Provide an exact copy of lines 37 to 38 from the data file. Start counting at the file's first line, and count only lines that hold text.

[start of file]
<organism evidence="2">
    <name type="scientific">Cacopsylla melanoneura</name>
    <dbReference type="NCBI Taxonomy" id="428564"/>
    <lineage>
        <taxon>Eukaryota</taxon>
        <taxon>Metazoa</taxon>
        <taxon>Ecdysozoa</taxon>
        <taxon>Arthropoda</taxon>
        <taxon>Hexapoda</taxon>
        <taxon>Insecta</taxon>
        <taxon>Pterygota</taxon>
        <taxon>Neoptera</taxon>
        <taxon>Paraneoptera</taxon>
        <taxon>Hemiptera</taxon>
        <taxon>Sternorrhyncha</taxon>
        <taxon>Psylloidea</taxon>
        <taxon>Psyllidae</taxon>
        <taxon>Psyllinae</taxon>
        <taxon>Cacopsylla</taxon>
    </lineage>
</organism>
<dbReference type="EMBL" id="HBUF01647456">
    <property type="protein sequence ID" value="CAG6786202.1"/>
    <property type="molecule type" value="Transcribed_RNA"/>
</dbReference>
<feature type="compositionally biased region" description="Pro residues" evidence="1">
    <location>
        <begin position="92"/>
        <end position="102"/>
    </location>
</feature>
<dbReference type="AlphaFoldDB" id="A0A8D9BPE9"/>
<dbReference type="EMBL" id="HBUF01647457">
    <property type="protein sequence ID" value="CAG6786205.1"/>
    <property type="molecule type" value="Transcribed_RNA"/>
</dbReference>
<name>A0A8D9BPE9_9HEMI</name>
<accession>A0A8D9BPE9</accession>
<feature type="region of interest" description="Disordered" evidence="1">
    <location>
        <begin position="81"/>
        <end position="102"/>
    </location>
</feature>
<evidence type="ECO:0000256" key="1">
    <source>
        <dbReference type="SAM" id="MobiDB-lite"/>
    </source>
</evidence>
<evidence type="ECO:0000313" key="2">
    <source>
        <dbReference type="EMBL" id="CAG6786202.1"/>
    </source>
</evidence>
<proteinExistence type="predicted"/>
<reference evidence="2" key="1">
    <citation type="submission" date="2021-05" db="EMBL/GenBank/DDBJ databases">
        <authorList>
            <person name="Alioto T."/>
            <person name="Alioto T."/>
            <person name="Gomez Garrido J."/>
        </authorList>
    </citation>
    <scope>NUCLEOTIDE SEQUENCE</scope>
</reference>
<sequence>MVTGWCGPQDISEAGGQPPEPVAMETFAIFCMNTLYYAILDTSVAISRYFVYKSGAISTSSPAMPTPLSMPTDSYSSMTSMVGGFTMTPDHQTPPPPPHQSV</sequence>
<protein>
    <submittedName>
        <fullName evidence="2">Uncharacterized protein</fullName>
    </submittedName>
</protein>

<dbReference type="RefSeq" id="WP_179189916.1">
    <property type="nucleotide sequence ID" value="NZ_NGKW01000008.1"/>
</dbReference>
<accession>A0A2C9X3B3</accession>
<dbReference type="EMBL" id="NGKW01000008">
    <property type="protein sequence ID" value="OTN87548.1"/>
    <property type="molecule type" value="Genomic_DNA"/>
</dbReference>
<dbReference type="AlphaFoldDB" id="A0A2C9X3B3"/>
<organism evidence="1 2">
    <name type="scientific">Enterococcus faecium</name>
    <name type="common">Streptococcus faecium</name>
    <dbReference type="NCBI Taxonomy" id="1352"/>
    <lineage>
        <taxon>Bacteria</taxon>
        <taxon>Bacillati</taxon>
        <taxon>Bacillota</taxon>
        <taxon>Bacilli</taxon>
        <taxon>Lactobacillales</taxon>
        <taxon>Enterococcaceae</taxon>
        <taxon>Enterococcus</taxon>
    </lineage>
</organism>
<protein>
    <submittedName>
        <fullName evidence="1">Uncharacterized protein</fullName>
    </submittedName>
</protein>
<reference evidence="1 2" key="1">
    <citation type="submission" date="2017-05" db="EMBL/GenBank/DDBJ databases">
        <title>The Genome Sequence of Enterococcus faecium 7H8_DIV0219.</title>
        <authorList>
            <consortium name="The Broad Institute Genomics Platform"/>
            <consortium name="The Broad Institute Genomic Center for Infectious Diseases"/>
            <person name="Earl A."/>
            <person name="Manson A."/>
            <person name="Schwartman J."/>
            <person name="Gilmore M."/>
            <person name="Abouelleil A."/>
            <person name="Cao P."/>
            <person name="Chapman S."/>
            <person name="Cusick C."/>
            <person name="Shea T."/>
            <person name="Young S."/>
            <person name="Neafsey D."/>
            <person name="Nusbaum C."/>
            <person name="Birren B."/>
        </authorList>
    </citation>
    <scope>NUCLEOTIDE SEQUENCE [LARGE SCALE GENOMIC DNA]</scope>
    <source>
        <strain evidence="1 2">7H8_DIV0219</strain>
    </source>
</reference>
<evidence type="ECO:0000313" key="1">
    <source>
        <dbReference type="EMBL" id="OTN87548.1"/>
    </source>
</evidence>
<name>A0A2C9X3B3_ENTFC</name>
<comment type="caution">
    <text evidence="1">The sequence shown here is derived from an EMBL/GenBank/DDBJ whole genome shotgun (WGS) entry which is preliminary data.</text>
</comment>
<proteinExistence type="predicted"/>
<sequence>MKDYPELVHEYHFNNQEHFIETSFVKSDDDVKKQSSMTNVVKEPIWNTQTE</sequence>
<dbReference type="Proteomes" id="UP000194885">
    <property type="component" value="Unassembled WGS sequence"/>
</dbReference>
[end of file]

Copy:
<name>A0A8D9BPE9_9HEMI</name>
<accession>A0A8D9BPE9</accession>